On a motion by Mr. Scott, seconded by Commr. Hill and carried unanimously by a 3-0 vote, the VAB upheld the recommendation of the property appraiser and approved the assessment in the amount of $1,163,093 for Petition 2002-190 and Petition 2002-191, Lake Ulmerton Corporation, The B;s RV Resort Campground, based on the petitioner failing to provide evidence to justify a reduction in value.
PETITION 2002-192 - LAKE ULMERTON CORPORATION
Mr. Michael Crisante stated that this petition pertains to the tangible, and he feels there is some confusion with what has been classified as tangible.
Mr. Robbie Ross, Tangible Personal Property and Agricultural Operations Director, explained that, in tangible, it is not only the equipment the business uses to operate, but they also have to assess the water and sewer system that is there, and this is what makes up the bulk of the $173,424 value. Of that amount, the waste water system makes up $115,440 for those lots. The inventory would actually be exempt from taxation. Mr. Ross stated that Lake Ulmerton Corporation cannot petition their tangible, because no tangible return was filed for 2002. The property appraiser looked at the 2001 filing and made a determination that a couple of items should be removed that were assessed under the water and wastewater system and/or on the real estate side, to make their reduction. Mr. Ross referenced Chapter 193.073(2), Florida Statutes and stated that, in fairness, since Lake Ulmerton was not the actual owner as of January 1st, the previous owner should have filed a tangible return.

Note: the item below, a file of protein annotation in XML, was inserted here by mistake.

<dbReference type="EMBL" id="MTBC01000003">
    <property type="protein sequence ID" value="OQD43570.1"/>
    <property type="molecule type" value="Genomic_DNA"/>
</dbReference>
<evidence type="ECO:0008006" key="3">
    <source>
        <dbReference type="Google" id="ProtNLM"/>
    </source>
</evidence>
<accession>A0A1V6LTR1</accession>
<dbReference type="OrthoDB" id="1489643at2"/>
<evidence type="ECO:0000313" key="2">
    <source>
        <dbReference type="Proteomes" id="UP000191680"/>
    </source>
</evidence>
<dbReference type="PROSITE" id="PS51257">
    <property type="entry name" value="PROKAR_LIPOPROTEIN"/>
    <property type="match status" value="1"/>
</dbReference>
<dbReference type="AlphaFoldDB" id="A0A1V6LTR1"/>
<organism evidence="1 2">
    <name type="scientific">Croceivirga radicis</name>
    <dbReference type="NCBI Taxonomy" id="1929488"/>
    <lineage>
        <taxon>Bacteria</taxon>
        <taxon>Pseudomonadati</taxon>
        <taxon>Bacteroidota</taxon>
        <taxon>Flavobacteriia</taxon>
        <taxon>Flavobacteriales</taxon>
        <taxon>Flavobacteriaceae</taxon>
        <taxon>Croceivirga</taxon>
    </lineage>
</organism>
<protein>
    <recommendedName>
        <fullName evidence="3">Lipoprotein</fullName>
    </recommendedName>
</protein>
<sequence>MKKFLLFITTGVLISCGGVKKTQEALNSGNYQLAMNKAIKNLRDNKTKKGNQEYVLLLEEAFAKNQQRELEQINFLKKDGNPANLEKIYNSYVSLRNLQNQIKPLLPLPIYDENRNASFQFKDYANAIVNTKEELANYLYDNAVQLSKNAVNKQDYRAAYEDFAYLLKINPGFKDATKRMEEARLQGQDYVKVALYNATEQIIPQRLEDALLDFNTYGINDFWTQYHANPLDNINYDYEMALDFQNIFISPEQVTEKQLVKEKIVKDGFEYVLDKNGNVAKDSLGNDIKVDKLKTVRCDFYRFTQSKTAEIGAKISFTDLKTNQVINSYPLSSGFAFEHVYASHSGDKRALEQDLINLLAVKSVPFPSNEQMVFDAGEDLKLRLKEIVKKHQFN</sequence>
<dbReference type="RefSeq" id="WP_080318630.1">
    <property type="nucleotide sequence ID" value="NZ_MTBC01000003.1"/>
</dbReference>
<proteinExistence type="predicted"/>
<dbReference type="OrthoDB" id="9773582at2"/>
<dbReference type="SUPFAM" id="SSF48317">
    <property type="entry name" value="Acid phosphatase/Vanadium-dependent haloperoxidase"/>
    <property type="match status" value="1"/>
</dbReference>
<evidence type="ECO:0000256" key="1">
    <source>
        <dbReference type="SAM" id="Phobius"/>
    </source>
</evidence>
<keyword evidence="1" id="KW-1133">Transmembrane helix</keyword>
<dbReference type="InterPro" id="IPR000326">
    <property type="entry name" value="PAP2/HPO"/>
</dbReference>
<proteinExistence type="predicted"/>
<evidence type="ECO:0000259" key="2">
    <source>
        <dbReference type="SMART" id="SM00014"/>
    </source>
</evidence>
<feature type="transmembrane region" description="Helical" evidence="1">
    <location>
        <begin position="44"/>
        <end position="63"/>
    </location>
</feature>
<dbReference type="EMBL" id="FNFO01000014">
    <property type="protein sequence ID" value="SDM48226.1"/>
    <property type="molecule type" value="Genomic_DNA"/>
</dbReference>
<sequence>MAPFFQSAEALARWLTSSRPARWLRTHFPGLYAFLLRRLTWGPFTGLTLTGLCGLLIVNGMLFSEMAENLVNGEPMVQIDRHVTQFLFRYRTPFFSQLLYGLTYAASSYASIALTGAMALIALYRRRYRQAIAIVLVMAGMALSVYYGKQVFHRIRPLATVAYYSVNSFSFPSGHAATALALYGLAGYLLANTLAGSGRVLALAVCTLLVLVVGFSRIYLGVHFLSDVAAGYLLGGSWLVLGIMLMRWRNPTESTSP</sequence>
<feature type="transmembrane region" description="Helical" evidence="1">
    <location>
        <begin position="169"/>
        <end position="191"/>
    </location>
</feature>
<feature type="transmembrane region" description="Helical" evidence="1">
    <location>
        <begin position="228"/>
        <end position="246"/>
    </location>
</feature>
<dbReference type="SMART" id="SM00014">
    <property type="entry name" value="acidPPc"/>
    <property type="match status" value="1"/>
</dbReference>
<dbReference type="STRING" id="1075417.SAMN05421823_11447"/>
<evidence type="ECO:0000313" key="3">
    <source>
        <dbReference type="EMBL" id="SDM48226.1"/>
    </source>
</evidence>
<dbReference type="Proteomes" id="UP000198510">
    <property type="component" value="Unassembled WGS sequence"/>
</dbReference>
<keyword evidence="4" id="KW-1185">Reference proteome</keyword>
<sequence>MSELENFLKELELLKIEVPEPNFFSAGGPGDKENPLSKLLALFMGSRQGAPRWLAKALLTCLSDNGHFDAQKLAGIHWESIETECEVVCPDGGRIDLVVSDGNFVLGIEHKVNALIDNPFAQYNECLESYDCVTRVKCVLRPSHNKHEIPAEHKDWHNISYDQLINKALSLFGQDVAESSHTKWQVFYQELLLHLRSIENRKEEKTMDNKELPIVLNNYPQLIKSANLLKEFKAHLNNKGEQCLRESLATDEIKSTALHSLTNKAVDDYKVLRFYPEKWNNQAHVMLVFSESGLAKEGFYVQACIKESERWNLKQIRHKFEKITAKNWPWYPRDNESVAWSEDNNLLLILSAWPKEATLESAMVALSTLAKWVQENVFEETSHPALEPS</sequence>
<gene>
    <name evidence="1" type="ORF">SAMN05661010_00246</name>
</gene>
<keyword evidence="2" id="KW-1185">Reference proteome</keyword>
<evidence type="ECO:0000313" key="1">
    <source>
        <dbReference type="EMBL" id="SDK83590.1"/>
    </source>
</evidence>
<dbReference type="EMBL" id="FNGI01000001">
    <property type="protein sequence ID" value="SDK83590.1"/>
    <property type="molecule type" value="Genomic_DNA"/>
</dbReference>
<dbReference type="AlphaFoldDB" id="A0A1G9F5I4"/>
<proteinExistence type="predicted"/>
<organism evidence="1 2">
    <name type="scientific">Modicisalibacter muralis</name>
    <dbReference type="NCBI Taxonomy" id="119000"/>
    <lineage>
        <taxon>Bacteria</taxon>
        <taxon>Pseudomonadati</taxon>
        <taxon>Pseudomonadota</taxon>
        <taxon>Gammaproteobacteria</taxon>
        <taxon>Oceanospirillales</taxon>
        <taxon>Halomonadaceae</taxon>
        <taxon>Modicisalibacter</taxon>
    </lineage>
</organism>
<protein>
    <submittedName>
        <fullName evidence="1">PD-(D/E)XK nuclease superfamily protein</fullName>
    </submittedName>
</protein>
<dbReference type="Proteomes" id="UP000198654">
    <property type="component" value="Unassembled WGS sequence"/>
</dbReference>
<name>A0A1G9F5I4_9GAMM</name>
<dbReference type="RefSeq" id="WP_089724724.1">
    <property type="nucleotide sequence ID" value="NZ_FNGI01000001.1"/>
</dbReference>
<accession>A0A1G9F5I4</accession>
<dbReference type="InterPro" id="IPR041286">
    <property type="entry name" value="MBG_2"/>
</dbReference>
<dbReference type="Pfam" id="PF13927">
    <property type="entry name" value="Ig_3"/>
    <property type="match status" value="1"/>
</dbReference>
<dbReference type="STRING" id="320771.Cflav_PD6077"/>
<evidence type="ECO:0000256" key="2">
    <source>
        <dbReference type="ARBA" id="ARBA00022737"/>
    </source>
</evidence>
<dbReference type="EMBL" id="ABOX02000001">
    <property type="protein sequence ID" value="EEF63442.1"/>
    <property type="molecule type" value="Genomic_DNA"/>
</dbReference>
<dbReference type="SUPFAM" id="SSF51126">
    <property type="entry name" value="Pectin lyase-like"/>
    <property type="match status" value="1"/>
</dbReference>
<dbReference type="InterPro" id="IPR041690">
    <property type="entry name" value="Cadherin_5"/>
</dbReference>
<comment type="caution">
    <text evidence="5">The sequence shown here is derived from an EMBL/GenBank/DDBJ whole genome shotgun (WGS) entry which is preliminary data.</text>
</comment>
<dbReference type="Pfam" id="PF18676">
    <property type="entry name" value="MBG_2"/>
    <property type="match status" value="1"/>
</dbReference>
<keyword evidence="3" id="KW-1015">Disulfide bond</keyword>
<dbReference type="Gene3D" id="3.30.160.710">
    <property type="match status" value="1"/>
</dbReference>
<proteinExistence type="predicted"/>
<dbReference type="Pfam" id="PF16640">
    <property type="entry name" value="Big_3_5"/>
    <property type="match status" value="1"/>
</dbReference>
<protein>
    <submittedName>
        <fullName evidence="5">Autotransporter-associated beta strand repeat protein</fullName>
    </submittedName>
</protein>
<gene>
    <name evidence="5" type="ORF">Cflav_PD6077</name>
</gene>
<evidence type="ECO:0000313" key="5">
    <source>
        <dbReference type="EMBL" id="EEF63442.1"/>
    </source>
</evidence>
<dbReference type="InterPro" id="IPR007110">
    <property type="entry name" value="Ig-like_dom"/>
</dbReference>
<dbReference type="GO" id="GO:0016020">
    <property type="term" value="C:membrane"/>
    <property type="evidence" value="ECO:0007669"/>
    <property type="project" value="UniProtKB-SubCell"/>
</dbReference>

Mr. Sandy Minkoff, County Attorney, stated that the petitioner still could have petitioned against the estimate made by the Property Appraiser’s Office, but he would have had to submit information to them at least five days before the hearing, and the petitioner has not provided any evidence to substantiate lowering the value amount.
Mr. Crisante stated that there was an effort to try and get that information from their office, and two gentlemen went to the park and reassessed and reevaluated it, and they were confused as to why it was as high as it was and could not tell them whether there was a wastewater plant. He further stated that there was no line item assessment on the wastewater plant, or individual items they received.
On a motion by Mr. Scott, seconded Commr. Hill and carried unanimously by a 3-0 vote, the VAB upheld the assessment of the property appraiser in the amount of $173,424 for Petition 2002-192, based on the taxpayer failing to furnish evidence required to derive at a reduction in just value.
PETITION 2002-205 - LAKE SUMTER COMMUNITY COLLEGE AND
SIEMENS FINANCIAL SERVICES, INC.
Mr. Jimmy Crawford addressed the VAB and stated that he is here representing both Siemens Financial Services (Siemens), and Lake Sumter Community College (LSCC).